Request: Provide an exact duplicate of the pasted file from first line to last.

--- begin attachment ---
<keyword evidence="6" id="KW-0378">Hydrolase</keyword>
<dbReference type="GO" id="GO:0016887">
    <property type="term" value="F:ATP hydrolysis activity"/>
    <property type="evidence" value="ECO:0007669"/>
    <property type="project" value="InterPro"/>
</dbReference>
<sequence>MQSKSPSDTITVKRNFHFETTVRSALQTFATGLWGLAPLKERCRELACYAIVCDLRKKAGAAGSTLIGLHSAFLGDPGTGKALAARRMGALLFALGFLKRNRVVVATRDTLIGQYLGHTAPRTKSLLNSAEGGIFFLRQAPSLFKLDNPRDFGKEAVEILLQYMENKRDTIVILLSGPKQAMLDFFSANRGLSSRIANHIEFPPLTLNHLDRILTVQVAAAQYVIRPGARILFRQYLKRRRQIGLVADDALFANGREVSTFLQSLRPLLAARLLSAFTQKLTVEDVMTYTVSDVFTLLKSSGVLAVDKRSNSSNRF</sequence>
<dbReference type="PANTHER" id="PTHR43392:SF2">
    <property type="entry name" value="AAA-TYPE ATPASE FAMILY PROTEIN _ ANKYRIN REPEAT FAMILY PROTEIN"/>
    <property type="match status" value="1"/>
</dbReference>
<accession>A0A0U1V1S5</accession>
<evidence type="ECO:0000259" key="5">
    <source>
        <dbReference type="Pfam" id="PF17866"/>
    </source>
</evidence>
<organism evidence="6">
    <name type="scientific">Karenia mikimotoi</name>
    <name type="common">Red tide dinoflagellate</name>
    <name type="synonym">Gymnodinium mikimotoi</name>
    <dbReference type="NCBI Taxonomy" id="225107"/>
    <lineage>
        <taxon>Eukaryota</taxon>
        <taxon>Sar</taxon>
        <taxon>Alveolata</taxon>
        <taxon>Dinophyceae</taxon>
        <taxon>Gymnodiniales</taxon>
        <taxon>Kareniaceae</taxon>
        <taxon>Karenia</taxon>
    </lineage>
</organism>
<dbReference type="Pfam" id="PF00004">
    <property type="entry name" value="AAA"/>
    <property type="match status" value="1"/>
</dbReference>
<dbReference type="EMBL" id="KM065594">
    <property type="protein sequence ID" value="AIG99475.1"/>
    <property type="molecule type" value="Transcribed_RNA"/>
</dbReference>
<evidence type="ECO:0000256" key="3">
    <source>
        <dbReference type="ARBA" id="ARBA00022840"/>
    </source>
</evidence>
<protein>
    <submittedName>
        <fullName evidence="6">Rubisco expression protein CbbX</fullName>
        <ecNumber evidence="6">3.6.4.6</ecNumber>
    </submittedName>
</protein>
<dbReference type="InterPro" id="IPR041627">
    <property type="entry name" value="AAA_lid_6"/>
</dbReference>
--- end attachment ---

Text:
<keyword evidence="6" id="KW-0378">Hydrolase</keyword>
<dbReference type="GO" id="GO:0016887">
    <property type="term" value="F:ATP hydrolysis activity"/>
    <property type="evidence" value="ECO:0007669"/>
    <property type="project" value="InterPro"/>
</dbReference>
<sequence>MQSKSPSDTITVKRNFHFETTVRSALQTFATGLWGLAPLKERCRELACYAIVCDLRKKAGAAGSTLIGLHSAFLGDPGTGKALAARRMGALLFALGFLKRNRVVVATRDTLIGQYLGHTAPRTKSLLNSAEGGIFFLRQAPSLFKLDNPRDFGKEAVEILLQYMENKRDTIVILLSGPKQAMLDFFSANRGLSSRIANHIEFPPLTLNHLDRILTVQVAAAQYVIRPGARILFRQYLKRRRQIGLVADDALFANGREVSTFLQSLRPLLAARLLSAFTQKLTVEDVMTYTVSDVFTLLKSSGVLAVDKRSNSSNRF</sequence>
<dbReference type="PANTHER" id="PTHR43392:SF2">
    <property type="entry name" value="AAA-TYPE ATPASE FAMILY PROTEIN _ ANKYRIN REPEAT FAMILY PROTEIN"/>
    <property type="match status" value="1"/>
</dbReference>
<accession>A0A0U1V1S5</accession>
<evidence type="ECO:0000259" key="5">
    <source>
        <dbReference type="Pfam" id="PF17866"/>
    </source>
</evidence>
<organism evidence="6">
    <name type="scientific">Karenia mikimotoi</name>
    <name type="common">Red tide dinoflagellate</name>
    <name type="synonym">Gymnodinium mikimotoi</name>
    <dbReference type="NCBI Taxonomy" id="225107"/>
    <lineage>
        <taxon>Eukaryota</taxon>
        <taxon>Sar</taxon>
        <taxon>Alveolata</taxon>
        <taxon>Dinophyceae</taxon>
        <taxon>Gymnodiniales</taxon>
        <taxon>Kareniaceae</taxon>
        <taxon>Karenia</taxon>
    </lineage>
</organism>
<dbReference type="Pfam" id="PF00004">
    <property type="entry name" value="AAA"/>
    <property type="match status" value="1"/>
</dbReference>
<dbReference type="EMBL" id="KM065594">
    <property type="protein sequence ID" value="AIG99475.1"/>
    <property type="molecule type" value="Transcribed_RNA"/>
</dbReference>
<evidence type="ECO:0000256" key="3">
    <source>
        <dbReference type="ARBA" id="ARBA00022840"/>
    </source>
</evidence>
<protein>
    <submittedName>
        <fullName evidence="6">Rubisco expression protein CbbX</fullName>
        <ecNumber evidence="6">3.6.4.6</ecNumber>
    </submittedName>
</protein>
<dbReference type="InterPro" id="IPR041627">
    <property type="entry name" value="AAA_lid_6"/>
</dbReference>